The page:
I absolutely love this boat.


RE: Petrel Play SG hatch recess

Hi Mark,

Thanks for the tips. I've read about your build before and haven't decided which approach for draining the recesses. What's your experience with bugs blocking the 3/8" tube with their nests?

The small ring recess gave me fits. The plywood or glue bond kept breaking at the joints. I was finally able to get the recess pieces glued together today by covering them with a wet T-shirt and ironing with a steam iron until they became flexible enough to match the ring base's outside dimension. I then used fiber packing tape to induce a curve, let that dry some and then assembled the recess parts. I didn't get the bottom ring in it though, so I'll need to steam it again to remove the potato-chip curve.

Getting the parts oriented correctly often requires studying the alternatives. I assembled the recess rings with the bevel towards the inside of the boat. That seemed to make the most sense because it creates an external joint similar to those of the hull's exterior. In general the manual could be improved by stating which side the bevel should be on (inside or outside, relative to the inside of the finished boat) for any parts that have a bevel. I had the same questions about the cockpit. A couple more sentences in key locations would be very useful.

Form #2 has me perplexed. There's a wire hole in the bottom center but the drawing and how it fits shows it at the forward hatch opening. Not going to wire anything there, so instructions on adding it along with Form 3 seem premature to me. I suspect that it will work out when I wire the side panels to the forms.

I bought the skeg - thanks for the confirmation on it. I've been wondering if a rudder would have been a better choice.


RE: Petrel Play SG hatch recess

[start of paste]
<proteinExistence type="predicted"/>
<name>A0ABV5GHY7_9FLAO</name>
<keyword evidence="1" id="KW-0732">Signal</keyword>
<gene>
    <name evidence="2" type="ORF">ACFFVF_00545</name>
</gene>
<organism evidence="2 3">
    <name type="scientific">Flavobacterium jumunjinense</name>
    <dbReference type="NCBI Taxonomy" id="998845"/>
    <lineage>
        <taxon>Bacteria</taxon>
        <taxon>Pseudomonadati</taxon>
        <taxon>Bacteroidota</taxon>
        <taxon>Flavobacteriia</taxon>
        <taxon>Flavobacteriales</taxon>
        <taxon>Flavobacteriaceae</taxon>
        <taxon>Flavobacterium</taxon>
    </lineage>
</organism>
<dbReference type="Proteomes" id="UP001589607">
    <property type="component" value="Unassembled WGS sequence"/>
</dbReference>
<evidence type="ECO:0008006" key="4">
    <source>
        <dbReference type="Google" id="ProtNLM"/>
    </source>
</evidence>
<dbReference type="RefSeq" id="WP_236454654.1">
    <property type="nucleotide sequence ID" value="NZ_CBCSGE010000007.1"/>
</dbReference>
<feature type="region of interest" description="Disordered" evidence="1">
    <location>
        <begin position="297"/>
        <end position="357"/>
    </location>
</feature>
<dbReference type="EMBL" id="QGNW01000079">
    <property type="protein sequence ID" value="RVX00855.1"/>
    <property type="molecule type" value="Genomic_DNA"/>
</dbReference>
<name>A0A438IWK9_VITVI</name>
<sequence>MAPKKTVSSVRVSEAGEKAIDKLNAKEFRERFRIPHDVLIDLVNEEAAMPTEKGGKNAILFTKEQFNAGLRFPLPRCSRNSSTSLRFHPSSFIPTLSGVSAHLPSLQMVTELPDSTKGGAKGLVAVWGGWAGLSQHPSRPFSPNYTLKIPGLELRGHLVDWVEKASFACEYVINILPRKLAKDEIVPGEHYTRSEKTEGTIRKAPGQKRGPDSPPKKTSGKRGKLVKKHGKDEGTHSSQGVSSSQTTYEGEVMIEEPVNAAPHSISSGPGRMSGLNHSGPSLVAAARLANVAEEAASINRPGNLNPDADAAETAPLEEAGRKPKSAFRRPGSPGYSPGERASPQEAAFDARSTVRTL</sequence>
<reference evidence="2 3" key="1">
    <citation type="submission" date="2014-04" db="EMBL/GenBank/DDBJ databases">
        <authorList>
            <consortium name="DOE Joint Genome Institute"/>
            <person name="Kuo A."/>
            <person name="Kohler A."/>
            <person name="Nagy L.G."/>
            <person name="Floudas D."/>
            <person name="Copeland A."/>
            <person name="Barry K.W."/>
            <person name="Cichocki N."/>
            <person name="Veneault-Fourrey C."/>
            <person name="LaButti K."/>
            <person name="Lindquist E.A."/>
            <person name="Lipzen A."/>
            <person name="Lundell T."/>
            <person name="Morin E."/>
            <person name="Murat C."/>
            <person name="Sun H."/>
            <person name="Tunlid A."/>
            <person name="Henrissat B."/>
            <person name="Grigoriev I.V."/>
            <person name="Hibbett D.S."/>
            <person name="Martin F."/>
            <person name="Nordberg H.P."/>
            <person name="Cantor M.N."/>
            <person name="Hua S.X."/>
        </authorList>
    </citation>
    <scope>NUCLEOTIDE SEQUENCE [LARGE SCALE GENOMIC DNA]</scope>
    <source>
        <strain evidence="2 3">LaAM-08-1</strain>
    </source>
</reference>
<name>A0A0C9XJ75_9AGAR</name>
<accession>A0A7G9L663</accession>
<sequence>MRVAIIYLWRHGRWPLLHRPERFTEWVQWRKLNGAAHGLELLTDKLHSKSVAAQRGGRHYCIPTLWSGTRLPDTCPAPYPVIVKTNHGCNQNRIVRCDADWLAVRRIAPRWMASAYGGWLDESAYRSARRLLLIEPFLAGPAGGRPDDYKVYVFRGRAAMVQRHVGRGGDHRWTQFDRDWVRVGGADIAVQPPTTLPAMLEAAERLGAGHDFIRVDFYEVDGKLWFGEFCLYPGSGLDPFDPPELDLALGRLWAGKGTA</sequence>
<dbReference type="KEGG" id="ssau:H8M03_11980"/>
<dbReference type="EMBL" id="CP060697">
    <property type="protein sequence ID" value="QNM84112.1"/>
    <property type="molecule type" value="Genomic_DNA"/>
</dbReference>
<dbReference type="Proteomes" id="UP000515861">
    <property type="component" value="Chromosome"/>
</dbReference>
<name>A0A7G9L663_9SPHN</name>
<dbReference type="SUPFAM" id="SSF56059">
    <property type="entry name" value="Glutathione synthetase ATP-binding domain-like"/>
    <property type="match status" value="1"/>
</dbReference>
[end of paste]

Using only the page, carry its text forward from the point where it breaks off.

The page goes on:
Without a doubt, the deck of the PP is tough to stitch together.  My experience matches yours that the forward hatch recess was the hardest part.

Pages 71 & 72 show Nick's approach to flattening out the recesses.  As I said above, I clamped the rigid hatch base to the bottom rings before stitching them in, and left it until after the recess assembly was glued into the boat.

Regarding the bevels, sounds like you have it correct.  In S&G, always bevel the side which forms the lesser angle.

Deck form #2 does infact go over the forward hatch.  Its position is fixed by the width of the fore deck panel.  The side notches on the form should be up against side of the fore deck panel.  I did add a note in my build manual to remove form #2 when stitching in the forward hatch recesss assembly.  I reinstalled the form prior to glue.

You made the correct decision for skeg over rudder for this boat.  I have four wood race boats with over the stern rudders.  They work great in flat water but in waves over about 18" (depending on wave shape) they are useless because they get lifted out of the water.  This is why surfskis, shich are designed for big waves, always have under hull rudders.  As long as you do not put the skeg too far back, it will remain in the water not matter how bog the wave is.  In the picture below, all four boats are equipped with over stern rudders because I was headed for a week of racing in a shallow, rocky river.  After trying to race the first two boats in waves, I decided on the 3rd and 4th boats (two outer boats) to the ability to accept under hull rudders.     

 This picture shows Mystery with an OTS rudder and Yukon with its under hull rudder.


« Previous Post     List of Posts     Next Post »

Please login or register to post a reply.